The battle for Ga.’s 8th Congressional District

Incumbent GOP Congressman Austin Scott faces Democrat Rev. Darrius Butler
The 8th Congressional District includes several parts of Southwest Georgia.
Published: Nov. 3, 2022 at 10:39 AM EDT
Email This Link
Share on Pinterest
Share on LinkedIn

ALBANY, Ga. (WALB) - One of the choices many will have to make on Election Day is the congressional seat for Georgia’s 8th District.

The district wraps around I-75 from Valdosta up to Macon.

Battling for the seat are Republican Incumbent Congressman Austin Scott and Democrat challenger Rev. Darrius Butler.

Congressman Austin Scott (R-GA) speaking.
Congressman Austin Scott (R-GA) speaking.(walb)

Tifton is and always has been home for Scott. He told WALB News 10 his views were largely shaped by his grandfather and his upbringing in Tifton.

“I grew up in Tifton. My wife and kids, you know, we still live there. So Tifton is home,” said Scott.

Before serving in Congress, Scott served in the Georgia State Legislature and was an insurance broker for over 20 years. He said being a businessman helped prepare him for a career in politics.

“Well, you work with a lot of small business owners, and you understand cash flow and other things and risk management, the things that it takes to be successful. Not just in the good times when you need to be saving money, but in the bad times as well. And so that gave me a lot of experience that has been able to transition into, I think, good policy at the federal level,” said Scott.

Scott said he was always interested in public service.

“Oh you know, I was just always interested in it,” Scott said. “As a kid, I always went to the county meetings and helped with campaigns, and I hope other young people will get involved too.”

Representing Georgia’s Eighth Congressional District for about 10 years now, the pillars of Scott’s platform are the military, agriculture and the economy.

“I’m on the Armed Services Committee. And I’m on the Ag Committee. And so from an armed services standpoint, it’s all about national security and making sure that we take care of America and our friends and allies. And on the Ag Committee, it’s about making sure we take care of the food supply for America,” said Scott.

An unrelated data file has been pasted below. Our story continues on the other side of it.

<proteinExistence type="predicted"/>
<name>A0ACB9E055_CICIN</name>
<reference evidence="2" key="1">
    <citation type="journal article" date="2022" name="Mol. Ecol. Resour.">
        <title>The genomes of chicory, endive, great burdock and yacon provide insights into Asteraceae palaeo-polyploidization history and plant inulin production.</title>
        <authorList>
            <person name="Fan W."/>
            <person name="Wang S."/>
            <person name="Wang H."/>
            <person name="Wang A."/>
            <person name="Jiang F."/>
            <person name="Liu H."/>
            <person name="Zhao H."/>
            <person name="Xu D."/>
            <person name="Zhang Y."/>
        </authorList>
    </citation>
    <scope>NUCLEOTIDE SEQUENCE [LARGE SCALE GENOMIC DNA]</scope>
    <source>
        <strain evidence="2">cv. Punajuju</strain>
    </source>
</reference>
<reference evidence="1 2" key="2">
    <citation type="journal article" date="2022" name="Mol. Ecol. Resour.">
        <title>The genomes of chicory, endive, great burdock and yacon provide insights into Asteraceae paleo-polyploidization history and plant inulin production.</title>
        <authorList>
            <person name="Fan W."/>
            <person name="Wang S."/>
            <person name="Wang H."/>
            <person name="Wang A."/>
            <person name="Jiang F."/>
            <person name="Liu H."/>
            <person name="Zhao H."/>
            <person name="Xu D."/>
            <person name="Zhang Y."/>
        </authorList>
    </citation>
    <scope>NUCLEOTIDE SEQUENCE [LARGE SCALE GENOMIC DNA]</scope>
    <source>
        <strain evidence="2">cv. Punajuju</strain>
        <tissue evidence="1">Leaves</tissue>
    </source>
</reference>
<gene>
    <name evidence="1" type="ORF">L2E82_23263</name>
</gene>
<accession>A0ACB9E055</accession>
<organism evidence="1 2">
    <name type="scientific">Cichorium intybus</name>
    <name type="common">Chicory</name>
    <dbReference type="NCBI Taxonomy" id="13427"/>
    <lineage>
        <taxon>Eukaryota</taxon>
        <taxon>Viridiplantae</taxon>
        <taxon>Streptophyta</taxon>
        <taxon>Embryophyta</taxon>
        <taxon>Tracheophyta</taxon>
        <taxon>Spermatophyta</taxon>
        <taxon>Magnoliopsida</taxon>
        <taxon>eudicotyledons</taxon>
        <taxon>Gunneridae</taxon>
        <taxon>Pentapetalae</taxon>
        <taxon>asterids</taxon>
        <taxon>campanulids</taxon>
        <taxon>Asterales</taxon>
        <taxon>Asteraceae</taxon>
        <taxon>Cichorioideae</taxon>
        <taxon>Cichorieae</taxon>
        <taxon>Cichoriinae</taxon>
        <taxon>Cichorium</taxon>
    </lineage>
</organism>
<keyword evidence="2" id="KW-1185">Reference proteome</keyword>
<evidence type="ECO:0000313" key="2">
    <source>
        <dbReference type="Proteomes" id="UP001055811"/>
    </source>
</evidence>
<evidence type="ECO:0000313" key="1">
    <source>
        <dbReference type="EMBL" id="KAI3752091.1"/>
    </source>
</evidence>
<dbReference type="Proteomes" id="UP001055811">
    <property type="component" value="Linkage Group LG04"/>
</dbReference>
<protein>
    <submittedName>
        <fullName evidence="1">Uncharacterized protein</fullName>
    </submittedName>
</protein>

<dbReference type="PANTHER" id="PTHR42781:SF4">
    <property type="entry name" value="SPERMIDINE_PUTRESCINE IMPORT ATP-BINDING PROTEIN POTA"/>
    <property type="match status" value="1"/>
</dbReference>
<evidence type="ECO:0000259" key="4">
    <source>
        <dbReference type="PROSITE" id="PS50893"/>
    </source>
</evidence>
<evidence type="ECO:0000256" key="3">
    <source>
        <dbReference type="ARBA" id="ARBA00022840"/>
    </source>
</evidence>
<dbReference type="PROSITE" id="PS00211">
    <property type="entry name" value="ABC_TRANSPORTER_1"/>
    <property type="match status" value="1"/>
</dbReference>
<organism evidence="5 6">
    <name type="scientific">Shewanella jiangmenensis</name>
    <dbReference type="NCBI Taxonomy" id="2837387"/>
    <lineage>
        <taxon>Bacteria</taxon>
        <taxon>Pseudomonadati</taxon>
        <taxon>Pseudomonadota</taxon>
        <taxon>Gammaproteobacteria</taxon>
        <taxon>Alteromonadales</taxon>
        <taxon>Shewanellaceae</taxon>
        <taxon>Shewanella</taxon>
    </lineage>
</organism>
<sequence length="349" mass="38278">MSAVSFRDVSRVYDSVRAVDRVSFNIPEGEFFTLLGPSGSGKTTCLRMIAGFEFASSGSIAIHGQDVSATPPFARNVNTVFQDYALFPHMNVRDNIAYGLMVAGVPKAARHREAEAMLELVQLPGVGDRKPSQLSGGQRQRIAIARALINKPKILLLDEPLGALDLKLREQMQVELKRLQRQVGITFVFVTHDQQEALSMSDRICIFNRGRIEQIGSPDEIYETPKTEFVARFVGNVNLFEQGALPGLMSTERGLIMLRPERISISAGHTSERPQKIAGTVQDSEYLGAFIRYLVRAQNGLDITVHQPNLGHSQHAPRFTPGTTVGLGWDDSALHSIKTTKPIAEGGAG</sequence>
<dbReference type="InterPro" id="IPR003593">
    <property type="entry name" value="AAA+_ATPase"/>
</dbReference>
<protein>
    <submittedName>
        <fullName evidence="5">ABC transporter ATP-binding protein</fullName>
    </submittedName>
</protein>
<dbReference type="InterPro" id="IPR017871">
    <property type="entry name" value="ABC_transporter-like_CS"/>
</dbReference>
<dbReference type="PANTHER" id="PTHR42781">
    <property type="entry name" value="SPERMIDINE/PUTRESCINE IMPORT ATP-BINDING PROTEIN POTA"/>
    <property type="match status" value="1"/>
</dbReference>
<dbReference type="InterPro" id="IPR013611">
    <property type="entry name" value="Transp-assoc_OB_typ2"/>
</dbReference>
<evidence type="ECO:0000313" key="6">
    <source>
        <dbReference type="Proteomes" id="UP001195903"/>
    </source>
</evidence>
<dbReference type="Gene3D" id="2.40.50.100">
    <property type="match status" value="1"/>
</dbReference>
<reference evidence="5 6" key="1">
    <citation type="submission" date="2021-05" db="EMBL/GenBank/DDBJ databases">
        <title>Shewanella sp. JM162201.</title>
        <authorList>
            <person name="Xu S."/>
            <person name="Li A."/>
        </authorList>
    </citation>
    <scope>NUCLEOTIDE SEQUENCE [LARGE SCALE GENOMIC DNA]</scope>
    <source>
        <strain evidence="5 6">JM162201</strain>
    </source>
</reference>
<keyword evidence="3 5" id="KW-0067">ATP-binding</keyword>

Scott said his passion for agriculture and national security is deep-rooted in his family.

“My grandfather, on my dad’s side, was a B17 pilot. He was P.O.W for a long-time during World War II,” said Scott. “And so, I grew up with that greatest generation, if you will. I spent a lot of time on the farm with him, with cows. And then my mom’s parents, just your traditional row crop farmers from peanuts and corn. You know, just all the way back to my childhood.”

He shared his message to voters as they head to the polls.

“Hey, go vote, you know, and vote for the person who is consistent with your core beliefs,” said Scott.

Reverend Darrius Butler speaking.
Reverend Darrius Butler speaking.(walb)

On the other end of the aisle is political newcomer Rev. Darrius Butler.

Family is everything to Butler. In fact, they even showed up for Butler’s interview with WALB News 10.

As an only child, Butler was born and raised in Hawkinsville. As a child, he was constantly surrounded by family and faith. He said his background is rooted in service.

“I, you know, got my start in the church,” Butler said. “I started preaching when I was really young with my grandfather with my uncles took over. We took over my grandfather’s church, that was actually his grandfather’s church. So I was the fifth generation Rev. Butler to stand in the pulpit at Sanders Memorial Baptist Church in Buckhead,” he said.

Butler said he also became socially active after Trayvon Martin was killed.

“I just started getting active and being in the community more,” Butler said. “Started a nonprofit, and just started, you know, taking on that sense of obligation to fix the problems in our society.”

He became a reverend because of his paternal grandfather, Rev. Dr. James H. Butler, Jr.

“From marching with Dr. King, to you know, being the president and vice president of Operation Push Back in the 60s and 70s, to be in with Jesse Jackson and Al Sharpton, you watch people do these grand things. And the next thing you know, you aspire to be just like them,” Butler said.

Just 28 years old, this is Butler’s first run for political office. The platform he’s running on is very simple, Butler said.

Candidate Profile: Rev. Darrius Butler

“Families, jobs, health care. That’s it. Families, jobs and health care. And I think that that covers everything,” Butler said.

He shared his message to voters as they head to the polls.

“That I care. That’s No. 1, I care,” said Butler. “You know, I want you to know who I am. A lot of people don’t even know who our congressman is. I want you to know who I am, I want you to know that I’m here for you, I want you to know that I have your back.”